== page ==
It takes about as much effort to set up an LLC as it does to form a cor­po­ra­tion. You file papers with the state of Alaska, the state gives you arti­cles of orga­ni­za­tion which is like the LLC’s birth cer­tifi­cate, and the LLC is con­sid­ered a sep­a­rate per­son so long as you make an effort to keep it alive.

As a sep­a­rate per­son, the LLC can enter into con­tracts, own prop­erty, and do busi­ness. This means that your per­sonal assets such as your home, sav­ings, cars, etc. are pro­tected from the LLC’s acts, the acts of your employ­ees, and the acts of the other own­ers of the LLC.

But unlike cor­po­ra­tions, LLC’s are not sub­ject to dou­ble tax­a­tion. They can be taxed as a sole pro­pri­etor­ship, part­ner­ship, S Cor­po­ra­tion, or C Cor­po­ra­tion. LLC’s also don’t require for­mal­i­ties and pro­vide you with some­thing called a charg­ing order pro­tec­tion. There’s almost no down­side to LLCs other than main­tain­ing good stand­ing with the state of Alaska and fol­low­ing its oper­at­ing agreement.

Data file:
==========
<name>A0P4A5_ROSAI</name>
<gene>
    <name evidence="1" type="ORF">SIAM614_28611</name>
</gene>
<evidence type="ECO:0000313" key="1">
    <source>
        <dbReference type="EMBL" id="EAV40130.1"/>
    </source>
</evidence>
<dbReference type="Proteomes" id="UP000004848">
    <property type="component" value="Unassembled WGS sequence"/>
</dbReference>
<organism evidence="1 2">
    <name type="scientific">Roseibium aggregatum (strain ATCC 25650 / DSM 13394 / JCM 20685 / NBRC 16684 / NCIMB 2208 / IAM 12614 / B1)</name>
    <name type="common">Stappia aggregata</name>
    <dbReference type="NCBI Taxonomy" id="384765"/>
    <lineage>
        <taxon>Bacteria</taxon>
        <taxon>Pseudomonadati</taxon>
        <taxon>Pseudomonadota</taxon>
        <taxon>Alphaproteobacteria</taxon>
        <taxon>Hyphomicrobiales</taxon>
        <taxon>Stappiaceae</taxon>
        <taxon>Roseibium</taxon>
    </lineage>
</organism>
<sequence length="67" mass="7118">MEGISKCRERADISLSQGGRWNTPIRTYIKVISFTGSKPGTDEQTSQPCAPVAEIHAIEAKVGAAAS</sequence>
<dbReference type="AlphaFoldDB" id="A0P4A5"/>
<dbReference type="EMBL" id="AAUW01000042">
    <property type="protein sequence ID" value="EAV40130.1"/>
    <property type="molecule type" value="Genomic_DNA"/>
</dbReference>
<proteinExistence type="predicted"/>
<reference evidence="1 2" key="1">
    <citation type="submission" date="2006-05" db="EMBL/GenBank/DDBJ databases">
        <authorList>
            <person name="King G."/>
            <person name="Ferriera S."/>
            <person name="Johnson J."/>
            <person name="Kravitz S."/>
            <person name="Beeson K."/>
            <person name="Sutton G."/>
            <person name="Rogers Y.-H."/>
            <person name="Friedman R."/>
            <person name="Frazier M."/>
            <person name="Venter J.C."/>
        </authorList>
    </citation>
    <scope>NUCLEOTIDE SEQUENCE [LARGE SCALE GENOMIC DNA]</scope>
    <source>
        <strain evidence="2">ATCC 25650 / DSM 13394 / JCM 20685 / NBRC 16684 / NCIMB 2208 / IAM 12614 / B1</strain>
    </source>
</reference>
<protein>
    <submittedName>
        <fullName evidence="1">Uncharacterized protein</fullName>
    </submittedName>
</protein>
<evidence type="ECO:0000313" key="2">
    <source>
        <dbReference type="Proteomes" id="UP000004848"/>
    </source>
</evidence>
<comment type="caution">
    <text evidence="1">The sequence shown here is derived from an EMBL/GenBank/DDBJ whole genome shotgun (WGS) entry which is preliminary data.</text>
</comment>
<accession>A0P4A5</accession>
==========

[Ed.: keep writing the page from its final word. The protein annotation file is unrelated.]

Gen­er­ally if you’re a small busi­ness and have a part­ner, sign con­tracts, have employ­ees, or have valu­able busi­ness assets, then you should form an LLC. As men­tioned before, it’s the cheap­est insur­ance you can buy.